I think of Gluten as poison. Anthrax. Kryptonite.

I have often thought how easy it would be for my friends who do not suffer immediate GI or neurological symptoms to cheat, but they tell me they keep in mind that the damage occurs whether you "feel it" or not.

I think you should read up on how this disease process affects the whole body (and how celiac disease is related to other autoimmune diseases and cancer) so you know why cheating is never a good idea, hon.

Best wishes and Welcome to the club! ;)
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#12 Darn210

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Posted 26 September 2012 - 10:46 AM

I was just told today that my biopsies were positive. I'm trying to think about my life without a lot of my favorite foods. I know i'm going to go gluten free but seriously, is it a HUGE deal if i cheat once in awhile? Like even once a month on a favorite meal out, etc. I have no symptoms by the way. Thanks



I have to ask . . . if you had no symptoms, why were you scoped? Something must have been going on :huh:


I think you've got the gist of how people feel about cheating from the previous posts. I'd like to give you some advice on how to NOT cheat.

You're better off planning these things ahead of time as I think cheating, in general, comes from when we are not prepared for a situation we find ourselves in.

What's your favorite gluten meal? What's your favorite gluten treat? I suggest that you ask here and you will get plenty of help with recipes and substitutions. Start working on a good replacement before you are really hankerin' for that chocolate chip cookie. Come here for recommendations on where to eat out . . . our family favorite is PF Changs. When somebody brings donuts to work . . . treat yourself to a snickers bar. Research ahead of time what you can get at a few local places (Wendy's frostys are gluten free).

It's all about planning ahead and not feeling deprived.
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#13 GFinDC

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Posted 26 September 2012 - 12:05 PM

Hi,

Welcome to the forum. Some people do have actual withdrawals symptoms form gluten. If you keep eating gluten occasionally you will just keep that withdrawal issue alive. It's kind of like smoking, if you quit, you quit, because doing just one is not easy. The other thing is the autoimmune process starts and stops, but it starts fast and stops slowly. So you might eat some gluten one day and get a reaction quickly, but the immune process isn't going to stop for a couple weeks at least. So your once a month cheat idea ends up keeping the immune process going most of the time. The goal of the gluten-free diet is to stop the autoimmune process so the damage to the body stops and we can heal our guts and bodies. And just plain feel better too.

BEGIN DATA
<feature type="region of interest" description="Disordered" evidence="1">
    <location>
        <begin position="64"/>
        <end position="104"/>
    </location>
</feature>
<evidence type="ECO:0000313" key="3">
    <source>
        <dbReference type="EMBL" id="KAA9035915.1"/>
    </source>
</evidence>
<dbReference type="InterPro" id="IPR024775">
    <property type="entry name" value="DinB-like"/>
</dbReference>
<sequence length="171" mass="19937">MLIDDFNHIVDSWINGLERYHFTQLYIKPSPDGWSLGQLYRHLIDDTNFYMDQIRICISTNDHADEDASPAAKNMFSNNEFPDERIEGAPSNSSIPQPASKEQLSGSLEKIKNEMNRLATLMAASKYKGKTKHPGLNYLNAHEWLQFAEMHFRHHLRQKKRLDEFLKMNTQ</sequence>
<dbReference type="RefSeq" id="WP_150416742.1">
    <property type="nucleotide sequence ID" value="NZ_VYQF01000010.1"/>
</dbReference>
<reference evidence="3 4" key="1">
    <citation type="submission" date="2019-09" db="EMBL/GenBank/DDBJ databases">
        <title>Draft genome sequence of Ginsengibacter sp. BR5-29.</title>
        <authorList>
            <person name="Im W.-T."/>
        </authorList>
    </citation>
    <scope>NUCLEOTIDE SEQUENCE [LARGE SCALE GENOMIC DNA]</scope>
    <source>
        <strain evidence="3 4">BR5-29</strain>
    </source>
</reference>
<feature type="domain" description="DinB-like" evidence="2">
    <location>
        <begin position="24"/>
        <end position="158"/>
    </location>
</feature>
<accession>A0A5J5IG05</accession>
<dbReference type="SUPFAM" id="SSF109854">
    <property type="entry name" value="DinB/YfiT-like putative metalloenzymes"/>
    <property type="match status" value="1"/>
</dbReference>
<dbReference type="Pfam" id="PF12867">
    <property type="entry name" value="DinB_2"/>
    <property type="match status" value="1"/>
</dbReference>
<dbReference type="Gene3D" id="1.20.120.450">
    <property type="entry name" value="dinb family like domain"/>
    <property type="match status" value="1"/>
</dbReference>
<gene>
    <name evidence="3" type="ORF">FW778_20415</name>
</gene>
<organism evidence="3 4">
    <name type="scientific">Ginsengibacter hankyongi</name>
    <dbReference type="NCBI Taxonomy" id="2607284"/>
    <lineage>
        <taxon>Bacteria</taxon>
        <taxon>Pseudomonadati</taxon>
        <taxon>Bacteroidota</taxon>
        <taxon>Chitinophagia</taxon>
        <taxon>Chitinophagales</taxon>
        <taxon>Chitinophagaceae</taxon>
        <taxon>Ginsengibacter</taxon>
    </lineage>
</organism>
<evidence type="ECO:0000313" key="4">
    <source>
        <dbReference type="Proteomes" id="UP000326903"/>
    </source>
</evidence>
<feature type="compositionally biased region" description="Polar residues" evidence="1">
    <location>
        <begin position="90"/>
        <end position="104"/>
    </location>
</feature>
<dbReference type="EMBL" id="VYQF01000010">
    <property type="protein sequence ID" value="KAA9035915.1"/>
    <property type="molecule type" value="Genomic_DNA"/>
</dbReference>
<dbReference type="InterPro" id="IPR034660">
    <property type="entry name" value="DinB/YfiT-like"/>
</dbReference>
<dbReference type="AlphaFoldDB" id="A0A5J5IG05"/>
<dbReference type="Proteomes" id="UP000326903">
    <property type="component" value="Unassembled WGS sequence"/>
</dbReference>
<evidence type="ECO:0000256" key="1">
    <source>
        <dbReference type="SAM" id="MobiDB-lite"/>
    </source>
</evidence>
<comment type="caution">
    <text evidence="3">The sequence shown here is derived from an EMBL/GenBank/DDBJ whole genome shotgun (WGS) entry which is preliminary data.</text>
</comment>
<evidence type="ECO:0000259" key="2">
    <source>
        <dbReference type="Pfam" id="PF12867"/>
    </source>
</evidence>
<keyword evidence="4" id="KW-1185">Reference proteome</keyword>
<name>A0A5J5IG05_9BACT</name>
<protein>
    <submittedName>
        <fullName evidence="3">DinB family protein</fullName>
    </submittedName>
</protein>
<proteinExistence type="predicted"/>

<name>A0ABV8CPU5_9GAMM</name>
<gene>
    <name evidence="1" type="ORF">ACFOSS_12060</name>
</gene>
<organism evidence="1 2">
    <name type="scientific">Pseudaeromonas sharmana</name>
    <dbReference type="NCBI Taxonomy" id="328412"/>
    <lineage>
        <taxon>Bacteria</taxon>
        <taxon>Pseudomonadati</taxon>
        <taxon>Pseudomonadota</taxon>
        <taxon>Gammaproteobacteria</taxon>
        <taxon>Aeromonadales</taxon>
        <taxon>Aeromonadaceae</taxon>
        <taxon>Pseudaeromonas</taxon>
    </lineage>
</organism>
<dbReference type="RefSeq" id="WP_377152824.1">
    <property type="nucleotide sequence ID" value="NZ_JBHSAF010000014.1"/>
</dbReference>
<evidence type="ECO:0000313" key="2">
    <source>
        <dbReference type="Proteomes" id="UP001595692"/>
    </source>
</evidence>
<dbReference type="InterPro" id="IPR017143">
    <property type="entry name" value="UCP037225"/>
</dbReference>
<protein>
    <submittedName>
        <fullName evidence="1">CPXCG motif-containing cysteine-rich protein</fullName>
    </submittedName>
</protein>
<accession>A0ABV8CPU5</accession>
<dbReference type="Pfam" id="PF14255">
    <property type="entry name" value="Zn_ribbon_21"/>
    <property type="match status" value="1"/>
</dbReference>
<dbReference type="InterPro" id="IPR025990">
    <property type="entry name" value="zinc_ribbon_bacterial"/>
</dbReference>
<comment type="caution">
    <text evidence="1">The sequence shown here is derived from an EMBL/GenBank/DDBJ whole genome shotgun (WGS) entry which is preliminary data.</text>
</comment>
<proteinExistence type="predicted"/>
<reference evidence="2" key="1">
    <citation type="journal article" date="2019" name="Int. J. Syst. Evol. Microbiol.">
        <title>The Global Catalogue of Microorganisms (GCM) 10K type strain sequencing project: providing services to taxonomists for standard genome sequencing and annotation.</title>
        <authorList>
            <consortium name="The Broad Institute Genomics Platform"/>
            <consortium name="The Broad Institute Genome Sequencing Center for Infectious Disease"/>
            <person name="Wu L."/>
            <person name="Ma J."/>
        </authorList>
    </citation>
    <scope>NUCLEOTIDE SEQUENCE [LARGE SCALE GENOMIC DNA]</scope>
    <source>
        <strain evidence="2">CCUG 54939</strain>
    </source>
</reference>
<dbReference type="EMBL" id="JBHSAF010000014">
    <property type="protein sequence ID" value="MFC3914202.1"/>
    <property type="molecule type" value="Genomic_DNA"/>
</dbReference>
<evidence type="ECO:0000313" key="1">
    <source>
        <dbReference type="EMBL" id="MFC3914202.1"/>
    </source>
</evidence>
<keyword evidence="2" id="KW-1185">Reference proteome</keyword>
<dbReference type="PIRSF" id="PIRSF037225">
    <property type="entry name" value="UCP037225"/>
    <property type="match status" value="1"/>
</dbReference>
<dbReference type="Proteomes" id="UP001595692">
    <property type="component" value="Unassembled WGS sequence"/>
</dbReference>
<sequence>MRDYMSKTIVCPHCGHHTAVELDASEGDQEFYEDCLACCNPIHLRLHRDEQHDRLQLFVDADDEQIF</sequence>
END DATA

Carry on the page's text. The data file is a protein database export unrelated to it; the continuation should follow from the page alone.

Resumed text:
After you have done the gluten-free diet awhile you can learn to eat better, healthier foods and not miss the processed crap loaded with gluten anymore. It's just an adjustment and learning a new way of eating, anyone can do it if they want to. People that don't do it pay a price. And it is mighty steep sometimes.
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Proverbs 25:16 "Hast thou found honey? eat so much as is sufficient for thee, lest thou be filled therewith, and vomit it."
Job 30:27 My bowels boiled, and rested not: the days of affliction prevented me.
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#14 icm

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Posted 26 September 2012 - 03:31 PM

Anything above 10 milligrams (mg) of gluten (per day) is unsafe.

Cheating once a month with a piece of cake is far too often if you want to stay healthy.

You will almost certainly encounter gluten sometime in the future, due to it's abundance in our food supply. Since you're new to the diet, you will need time to heal and yes you will probably consume gluten when you least expect (or even realise) it.

Also, realise that if you have deliberately consumed gluten at any point in time within the last three months, you are not Gluten Free.
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#15 nvsmom

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Posted 26 September 2012 - 08:45 PM

No I haven't. I was one who got stomachaches from gluten, but my doctor dismissed it when I was a child and I trusted him and didn't revisit that issue. 30 odd years later or eating gluten, I now have 2 or 3 other autoimmune diseases which I might not have developed if I hadn't kept my body inflamed by eating gluten. I want to heal so I don't end up with another AI like MS or diabetes... It's not worth it... and I can still eat sooooo many things!